Vladimir Putin has said liberalism is "obsolete" in an interview before he left for the G20 summit.
The Russian president said the ideology that has underpinned Western democracies for decades had "outlived its purpose".
The Russian leader also praised the rise of populism in Europe and America, saying ideas like multiculturalism were "no longer tenable".
His comments came in a wide-ranging interview with the Financial Times.
The piece was published as world leaders began talks on trade and security in Japan.
"[Liberals] cannot simply dictate anything to anyone," said Mr Putin, who is on his fourth term as president.
He added that liberalism conflicted with "the interests of the overwhelming majority of the population," and took aim at German Chancellor Angela Merkel for allowing large numbers of refugees to settle in Germany.
"This liberal idea presupposes that nothing needs to be done. That migrants can kill, plunder and rape with impunity because their rights as migrants have to be protected."
Mr Putin, 66, also said Russia had "no problems with LGBT persons… but some things do appear excessive to us".
"They claim now that children can play five or six gender roles," he continued.
"Let everyone be happy, we have no problem with that. But this must not be allowed to overshadow the culture, traditions and traditional family values of millions of people making up the core population."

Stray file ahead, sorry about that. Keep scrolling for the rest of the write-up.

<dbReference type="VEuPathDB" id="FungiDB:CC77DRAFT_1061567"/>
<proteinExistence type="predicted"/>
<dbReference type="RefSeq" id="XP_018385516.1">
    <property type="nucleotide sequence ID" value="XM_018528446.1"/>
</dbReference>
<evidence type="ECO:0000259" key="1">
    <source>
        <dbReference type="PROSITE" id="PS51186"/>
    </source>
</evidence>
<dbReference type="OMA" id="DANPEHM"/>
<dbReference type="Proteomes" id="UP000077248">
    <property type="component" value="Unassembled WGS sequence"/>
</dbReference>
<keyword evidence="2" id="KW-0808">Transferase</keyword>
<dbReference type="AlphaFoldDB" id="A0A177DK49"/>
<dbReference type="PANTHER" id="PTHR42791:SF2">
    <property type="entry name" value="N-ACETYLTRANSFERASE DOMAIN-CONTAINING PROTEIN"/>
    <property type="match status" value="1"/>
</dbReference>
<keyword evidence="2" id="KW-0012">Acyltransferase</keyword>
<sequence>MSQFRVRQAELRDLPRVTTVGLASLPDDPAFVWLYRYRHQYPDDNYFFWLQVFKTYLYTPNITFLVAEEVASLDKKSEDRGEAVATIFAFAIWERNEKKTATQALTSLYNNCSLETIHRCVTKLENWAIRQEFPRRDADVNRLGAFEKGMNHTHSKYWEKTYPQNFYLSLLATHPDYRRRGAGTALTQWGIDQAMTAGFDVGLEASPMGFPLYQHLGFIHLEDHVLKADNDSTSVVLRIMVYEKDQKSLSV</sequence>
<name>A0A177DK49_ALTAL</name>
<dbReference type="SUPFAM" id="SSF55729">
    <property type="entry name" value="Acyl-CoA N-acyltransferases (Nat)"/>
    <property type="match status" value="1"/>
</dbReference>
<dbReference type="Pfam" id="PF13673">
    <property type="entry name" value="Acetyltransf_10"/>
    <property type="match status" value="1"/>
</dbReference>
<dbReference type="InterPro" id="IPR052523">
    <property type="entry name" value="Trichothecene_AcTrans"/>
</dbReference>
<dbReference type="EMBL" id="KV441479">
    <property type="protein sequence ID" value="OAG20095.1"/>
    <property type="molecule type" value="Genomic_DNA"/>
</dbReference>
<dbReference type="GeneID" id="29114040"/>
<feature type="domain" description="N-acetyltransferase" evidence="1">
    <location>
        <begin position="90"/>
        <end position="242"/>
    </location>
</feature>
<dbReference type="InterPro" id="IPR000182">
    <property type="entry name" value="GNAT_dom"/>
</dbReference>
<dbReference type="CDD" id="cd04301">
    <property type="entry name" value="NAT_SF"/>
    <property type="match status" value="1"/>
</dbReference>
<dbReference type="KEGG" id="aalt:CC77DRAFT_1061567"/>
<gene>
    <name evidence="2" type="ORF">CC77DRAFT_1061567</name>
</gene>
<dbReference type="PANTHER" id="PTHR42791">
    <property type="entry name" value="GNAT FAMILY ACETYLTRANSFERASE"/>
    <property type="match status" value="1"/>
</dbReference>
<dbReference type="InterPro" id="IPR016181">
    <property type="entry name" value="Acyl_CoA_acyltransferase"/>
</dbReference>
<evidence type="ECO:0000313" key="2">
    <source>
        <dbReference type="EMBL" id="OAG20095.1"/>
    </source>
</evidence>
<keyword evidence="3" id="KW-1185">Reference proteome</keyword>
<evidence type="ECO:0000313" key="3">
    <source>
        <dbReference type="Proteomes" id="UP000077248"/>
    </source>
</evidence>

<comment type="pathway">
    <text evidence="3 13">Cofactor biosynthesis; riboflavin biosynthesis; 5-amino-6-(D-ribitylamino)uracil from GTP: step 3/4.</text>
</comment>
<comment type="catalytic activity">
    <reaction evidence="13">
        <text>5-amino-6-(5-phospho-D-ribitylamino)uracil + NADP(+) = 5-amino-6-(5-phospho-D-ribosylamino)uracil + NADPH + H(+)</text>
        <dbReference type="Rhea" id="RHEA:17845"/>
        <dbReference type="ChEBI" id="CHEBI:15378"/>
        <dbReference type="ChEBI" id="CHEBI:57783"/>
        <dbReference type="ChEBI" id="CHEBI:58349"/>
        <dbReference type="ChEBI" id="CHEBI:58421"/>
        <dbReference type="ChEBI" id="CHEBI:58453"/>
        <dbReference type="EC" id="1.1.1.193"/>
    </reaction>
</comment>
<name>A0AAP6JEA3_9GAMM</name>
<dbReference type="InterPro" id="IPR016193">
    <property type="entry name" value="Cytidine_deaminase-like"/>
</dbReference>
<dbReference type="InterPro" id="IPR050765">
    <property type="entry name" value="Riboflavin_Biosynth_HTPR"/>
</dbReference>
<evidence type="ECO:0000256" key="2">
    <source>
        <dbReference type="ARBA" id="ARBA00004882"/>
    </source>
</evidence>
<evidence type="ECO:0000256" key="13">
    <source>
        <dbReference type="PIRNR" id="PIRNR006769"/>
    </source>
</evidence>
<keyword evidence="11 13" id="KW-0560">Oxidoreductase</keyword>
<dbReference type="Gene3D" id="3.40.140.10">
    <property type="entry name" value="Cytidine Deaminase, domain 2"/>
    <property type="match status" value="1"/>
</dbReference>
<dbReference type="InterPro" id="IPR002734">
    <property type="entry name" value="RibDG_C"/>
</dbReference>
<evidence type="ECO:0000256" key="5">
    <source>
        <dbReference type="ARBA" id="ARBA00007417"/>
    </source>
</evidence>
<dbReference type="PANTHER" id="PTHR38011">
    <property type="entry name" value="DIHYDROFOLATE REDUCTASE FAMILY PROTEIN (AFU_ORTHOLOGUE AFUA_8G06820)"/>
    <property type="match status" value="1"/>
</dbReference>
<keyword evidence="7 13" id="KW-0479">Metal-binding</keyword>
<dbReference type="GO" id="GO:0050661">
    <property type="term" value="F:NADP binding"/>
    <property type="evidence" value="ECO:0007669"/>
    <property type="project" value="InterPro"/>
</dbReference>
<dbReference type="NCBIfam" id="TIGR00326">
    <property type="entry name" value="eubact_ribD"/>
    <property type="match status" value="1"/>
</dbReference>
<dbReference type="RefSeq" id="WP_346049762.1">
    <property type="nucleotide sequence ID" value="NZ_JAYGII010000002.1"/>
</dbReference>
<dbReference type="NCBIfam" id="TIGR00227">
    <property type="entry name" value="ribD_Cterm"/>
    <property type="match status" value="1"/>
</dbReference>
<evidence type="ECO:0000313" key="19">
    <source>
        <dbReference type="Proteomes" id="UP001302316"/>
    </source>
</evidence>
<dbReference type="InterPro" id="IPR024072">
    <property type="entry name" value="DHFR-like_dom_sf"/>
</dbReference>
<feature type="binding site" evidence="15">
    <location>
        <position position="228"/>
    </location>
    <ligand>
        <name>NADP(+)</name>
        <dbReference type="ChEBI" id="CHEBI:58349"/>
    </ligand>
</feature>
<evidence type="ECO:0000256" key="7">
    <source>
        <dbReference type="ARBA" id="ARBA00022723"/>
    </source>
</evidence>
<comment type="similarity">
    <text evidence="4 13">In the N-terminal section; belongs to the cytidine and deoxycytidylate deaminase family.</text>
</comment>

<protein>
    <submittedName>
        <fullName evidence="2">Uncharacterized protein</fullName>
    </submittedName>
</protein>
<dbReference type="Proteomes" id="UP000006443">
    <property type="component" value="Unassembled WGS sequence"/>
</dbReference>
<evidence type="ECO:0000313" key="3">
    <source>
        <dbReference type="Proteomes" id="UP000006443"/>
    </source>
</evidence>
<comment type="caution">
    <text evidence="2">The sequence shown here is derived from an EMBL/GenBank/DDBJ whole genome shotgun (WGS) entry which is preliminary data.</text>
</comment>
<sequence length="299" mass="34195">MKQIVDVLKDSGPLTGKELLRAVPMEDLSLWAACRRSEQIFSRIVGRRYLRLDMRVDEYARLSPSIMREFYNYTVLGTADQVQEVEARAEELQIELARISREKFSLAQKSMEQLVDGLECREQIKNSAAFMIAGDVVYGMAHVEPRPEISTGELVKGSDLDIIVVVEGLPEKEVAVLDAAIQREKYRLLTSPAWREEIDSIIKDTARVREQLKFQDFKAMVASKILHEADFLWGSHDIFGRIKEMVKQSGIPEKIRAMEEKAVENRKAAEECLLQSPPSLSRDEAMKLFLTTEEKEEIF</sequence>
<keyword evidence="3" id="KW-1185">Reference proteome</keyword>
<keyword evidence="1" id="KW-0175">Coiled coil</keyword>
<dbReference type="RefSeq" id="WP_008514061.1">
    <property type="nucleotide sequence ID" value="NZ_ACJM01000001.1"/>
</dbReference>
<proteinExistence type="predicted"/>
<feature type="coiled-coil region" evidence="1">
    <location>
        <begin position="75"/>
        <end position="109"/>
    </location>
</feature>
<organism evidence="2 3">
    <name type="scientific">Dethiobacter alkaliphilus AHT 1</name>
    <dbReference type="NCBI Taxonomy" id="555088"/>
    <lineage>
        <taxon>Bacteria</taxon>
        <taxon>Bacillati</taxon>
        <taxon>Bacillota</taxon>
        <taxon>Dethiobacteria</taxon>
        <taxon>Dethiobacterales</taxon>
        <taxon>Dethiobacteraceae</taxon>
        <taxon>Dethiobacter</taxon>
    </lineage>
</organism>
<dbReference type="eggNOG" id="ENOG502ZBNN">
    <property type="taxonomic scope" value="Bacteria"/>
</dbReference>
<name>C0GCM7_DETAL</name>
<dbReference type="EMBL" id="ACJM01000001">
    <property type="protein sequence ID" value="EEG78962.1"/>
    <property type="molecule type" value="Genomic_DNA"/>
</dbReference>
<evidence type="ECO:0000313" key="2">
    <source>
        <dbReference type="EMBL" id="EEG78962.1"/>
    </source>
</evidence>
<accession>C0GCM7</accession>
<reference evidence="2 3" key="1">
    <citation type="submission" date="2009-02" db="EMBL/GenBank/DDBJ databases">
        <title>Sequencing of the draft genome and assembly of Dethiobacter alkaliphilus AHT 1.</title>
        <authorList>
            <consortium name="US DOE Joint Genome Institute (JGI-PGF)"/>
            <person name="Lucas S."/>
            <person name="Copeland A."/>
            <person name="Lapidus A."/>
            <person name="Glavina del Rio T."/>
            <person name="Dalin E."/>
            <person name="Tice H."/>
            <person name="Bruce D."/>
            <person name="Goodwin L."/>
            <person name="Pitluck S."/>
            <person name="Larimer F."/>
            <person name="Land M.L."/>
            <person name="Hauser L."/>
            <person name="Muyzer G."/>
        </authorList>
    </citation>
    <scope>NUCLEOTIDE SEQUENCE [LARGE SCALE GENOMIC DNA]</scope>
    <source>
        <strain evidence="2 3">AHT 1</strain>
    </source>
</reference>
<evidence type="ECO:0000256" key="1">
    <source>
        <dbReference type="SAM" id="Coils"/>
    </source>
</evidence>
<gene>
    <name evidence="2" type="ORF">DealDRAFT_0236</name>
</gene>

President Putin is a man who grew to maturity in the Soviet-era and was a servant of the Communist state. He regards the collapse of the Soviet Union as a tragedy, and has sought to establish Russia as a counterweight to the liberal Western order.
So, to that extent, his comments are hardly surprising.
Russia, though - with its relatively weak economy and many social problems - is hardly an example that many will want to follow.
Nonetheless, where Mr Putin's remarks carry some weight is that the liberal order established in the wake of the World War Two is under stress like never before.
The ramifications of the financial crisis; populist currents inside many liberal democratic countries; Brexit; the rise of China as a major economic force; and a US president who many critics see as corrosive to the established US-led order have combined to create a genuine sense of drift and unease.
Aside from remarks on liberalism, Mr Putin also praised US President Donald Trump as a "talented person" who knew how to relate to voters.
But the Russian leader also said American unilateralism was partly to blame for the ongoing trade war between China and the US, and for tensions with Iran in the Strait of Hormuz.
But EU President Donald Tusk lashed out at Mr Putin on Friday, telling reporters he "strongly [disagreed]" with his sentiments on liberalism.
"Whoever claims that liberal democracy is obsolete also claims that freedoms are obsolete, that the rule of law is obsolete and that human rights are obsolete," said Mr Tusk.
"What I find really obsolete are authoritarianism, personality cults, the rule of oligarchs, even if sometimes they may seem effective," he added.